An Arlington athletic director who is the subject of a criminal investigation is fighting what his attorney is calling a cavalier and “inept” attempt by the school district to fire him.
Ted Dever, of Winchester, has been on paid administrative leave since August, when local police notified Arlington Public Schools that the athletic director was the subject of a criminal investigation.
Authorities have not released any information about what the case entails, and Arlington Police Chief Fred Ryan declined to comment Tuesday on what he said is an ongoing investigation.
But Dever’s attorney Rick Grundy said Arlington Superintendent of Schools Kathleen Bodie has notified Dever of her intention to dismiss him even though no charges have been filed against him.
Grundy said he and Dever met with Bodie and an attorney representing the school district on Tuesday, Dec. 4, for a hearing about Dever’s employment and were told of several performance-related reasons behind Bodie’s intention to fire Dever.
But Grundy said the questions about Dever’s performance are unfounded.
“Now we know they made up their minds on some severely faulty information,” Grundy said.
Bodie did not respond to requests for comment Tuesday.
When the criminal investigation involving Dever was announced in August and Dever was placed on paid leave, Bodie released a statement that said the school district was unaware of any allegations of conduct that involved the operation of the Arlington High School athletic programs or of the Arlington Public Schools.
Then on Nov. 15, Grundy said Dever received a letter from Bodie regarding her intent to dismiss him. He said the questions about Dever’s performance on the job seem to have arisen in the days immediately after Dever was placed on administrative leave on Aug. 27.
Grundy said school officials told Dever at the hearing last week that the reasons behind the move to dismiss him included the athletic director’s failure to print and provide athletic schedules and failure complete rosters or verify student eligibility to play sports before he was placed on administrative leave.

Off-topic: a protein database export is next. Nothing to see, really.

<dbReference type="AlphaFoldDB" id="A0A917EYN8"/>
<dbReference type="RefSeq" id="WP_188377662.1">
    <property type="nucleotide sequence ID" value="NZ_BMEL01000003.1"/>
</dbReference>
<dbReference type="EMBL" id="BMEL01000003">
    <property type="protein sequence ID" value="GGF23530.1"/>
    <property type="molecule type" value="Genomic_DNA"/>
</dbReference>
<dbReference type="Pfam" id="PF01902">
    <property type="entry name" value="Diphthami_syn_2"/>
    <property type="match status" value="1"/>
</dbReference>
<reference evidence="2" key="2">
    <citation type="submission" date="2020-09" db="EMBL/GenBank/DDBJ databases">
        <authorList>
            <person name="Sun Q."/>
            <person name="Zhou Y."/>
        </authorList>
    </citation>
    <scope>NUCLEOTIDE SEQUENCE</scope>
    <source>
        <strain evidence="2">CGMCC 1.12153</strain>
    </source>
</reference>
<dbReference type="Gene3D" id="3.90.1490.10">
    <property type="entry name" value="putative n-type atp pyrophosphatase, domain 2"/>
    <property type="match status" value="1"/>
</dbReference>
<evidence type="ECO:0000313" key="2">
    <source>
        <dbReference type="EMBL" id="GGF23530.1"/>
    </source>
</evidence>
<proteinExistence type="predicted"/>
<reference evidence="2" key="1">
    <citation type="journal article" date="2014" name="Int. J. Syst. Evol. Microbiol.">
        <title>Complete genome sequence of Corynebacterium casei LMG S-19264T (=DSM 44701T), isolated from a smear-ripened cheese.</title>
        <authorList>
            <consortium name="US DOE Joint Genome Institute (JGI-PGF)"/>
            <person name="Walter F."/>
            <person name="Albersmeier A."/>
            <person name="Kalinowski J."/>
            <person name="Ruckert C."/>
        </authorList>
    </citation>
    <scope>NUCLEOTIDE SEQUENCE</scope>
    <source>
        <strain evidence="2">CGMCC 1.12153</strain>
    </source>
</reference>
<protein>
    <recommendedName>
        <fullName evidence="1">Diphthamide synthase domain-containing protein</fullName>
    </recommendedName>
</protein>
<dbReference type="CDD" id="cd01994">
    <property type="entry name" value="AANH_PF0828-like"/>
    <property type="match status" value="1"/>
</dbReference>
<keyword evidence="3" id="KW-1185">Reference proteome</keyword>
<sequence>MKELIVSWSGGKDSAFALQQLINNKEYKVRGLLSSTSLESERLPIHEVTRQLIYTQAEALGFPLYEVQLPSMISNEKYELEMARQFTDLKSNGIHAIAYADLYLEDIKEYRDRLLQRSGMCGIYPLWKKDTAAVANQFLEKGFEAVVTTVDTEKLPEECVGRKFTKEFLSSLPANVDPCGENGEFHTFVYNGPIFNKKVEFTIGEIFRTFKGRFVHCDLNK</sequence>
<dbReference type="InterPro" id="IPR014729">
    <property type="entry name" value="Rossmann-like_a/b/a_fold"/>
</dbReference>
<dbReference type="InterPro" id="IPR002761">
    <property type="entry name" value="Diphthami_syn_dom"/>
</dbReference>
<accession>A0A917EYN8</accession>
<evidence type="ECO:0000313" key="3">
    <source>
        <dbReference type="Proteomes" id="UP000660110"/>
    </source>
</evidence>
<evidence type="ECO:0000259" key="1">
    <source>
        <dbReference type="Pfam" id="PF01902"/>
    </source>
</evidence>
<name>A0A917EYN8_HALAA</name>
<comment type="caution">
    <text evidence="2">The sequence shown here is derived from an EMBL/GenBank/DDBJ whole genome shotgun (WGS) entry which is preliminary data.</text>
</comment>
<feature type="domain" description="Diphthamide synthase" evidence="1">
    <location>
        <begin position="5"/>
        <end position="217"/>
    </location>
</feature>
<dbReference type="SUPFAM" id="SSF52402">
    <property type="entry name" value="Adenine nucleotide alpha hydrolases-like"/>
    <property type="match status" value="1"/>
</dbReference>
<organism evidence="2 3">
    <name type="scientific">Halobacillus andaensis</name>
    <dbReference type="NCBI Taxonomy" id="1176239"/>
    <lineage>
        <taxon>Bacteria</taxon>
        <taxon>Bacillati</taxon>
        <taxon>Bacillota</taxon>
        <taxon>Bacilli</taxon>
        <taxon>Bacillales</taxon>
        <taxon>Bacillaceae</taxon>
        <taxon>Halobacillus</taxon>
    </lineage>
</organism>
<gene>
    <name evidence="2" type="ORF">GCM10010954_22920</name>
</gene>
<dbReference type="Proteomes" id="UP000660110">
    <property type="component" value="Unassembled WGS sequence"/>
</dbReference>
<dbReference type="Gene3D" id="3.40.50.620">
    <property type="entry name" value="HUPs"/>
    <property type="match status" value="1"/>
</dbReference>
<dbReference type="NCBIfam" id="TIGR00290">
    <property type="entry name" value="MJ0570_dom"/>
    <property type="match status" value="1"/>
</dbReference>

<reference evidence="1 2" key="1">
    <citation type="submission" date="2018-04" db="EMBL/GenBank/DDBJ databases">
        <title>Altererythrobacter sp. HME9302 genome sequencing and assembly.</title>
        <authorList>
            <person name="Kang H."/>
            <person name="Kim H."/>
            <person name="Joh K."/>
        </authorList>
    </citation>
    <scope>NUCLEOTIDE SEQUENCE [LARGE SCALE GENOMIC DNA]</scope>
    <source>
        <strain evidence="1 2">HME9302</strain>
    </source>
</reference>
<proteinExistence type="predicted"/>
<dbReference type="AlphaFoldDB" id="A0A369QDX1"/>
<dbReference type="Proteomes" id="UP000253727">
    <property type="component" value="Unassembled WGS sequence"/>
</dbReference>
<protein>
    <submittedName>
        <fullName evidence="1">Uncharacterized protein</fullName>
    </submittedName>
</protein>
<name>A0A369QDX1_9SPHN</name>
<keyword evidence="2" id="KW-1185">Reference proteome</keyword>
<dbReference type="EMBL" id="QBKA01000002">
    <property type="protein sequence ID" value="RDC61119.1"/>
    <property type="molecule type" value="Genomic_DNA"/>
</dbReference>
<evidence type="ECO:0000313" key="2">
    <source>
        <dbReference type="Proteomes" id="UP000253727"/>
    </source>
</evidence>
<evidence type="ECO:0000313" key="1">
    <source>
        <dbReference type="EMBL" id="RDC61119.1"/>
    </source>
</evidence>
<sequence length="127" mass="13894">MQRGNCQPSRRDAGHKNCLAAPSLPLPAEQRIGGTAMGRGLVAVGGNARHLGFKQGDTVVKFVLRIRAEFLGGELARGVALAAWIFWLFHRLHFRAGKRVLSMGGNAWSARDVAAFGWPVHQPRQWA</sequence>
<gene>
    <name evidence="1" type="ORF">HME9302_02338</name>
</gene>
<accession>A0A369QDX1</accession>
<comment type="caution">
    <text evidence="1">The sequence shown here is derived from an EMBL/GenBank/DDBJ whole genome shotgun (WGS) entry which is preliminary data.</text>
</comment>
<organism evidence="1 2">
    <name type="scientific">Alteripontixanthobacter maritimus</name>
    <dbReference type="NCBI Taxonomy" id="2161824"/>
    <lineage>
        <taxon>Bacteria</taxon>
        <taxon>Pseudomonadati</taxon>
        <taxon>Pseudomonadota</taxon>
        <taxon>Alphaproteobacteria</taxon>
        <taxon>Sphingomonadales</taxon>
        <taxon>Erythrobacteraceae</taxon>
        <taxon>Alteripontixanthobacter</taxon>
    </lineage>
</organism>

But Grundy said tryouts were still underway for fall sports at the time Dever was placed on leave, so rosters wouldn’t have been set and checks on student eligibility would not yet have been completed at that point.
Grundy said Dever told school officials that sports schedules had not been printed out in three years because the athletic department had “gone green” and maintained schedules online instead of printing them out.
Grundy said one of the more substantial reasons the school district gave for removing Dever from the position was his alleged failure to order uniforms in a timely fashion for the girls’ soccer team in the fall, which forced the team to wear T-shirts for its first two games. But Grundy said the girls did have uniforms for the start of the season, and that no one from Bodie’s office ever called the coach of the soccer team to see if the allegations were true.
Grundy said the process has been a cavalier and “inept handling of an attempt to terminate a department head.” He said the school district also refused to allow other school officials to present information at Dever’s hearing.
He said Bodie did not raise the criminal investigation into Dever as a reason for the move to terminate him.
Grundy said he still does not know exactly what Dever is being investigated about, and the athletic director has not been subpoenaed or called to testify before a grand jury. He said Dever loves his job and is eager to get back to work.
“If Ted Dever is going to be charged, I’ll address that when it happens,” Grundy said. “I’m not so sure that is going to happen.”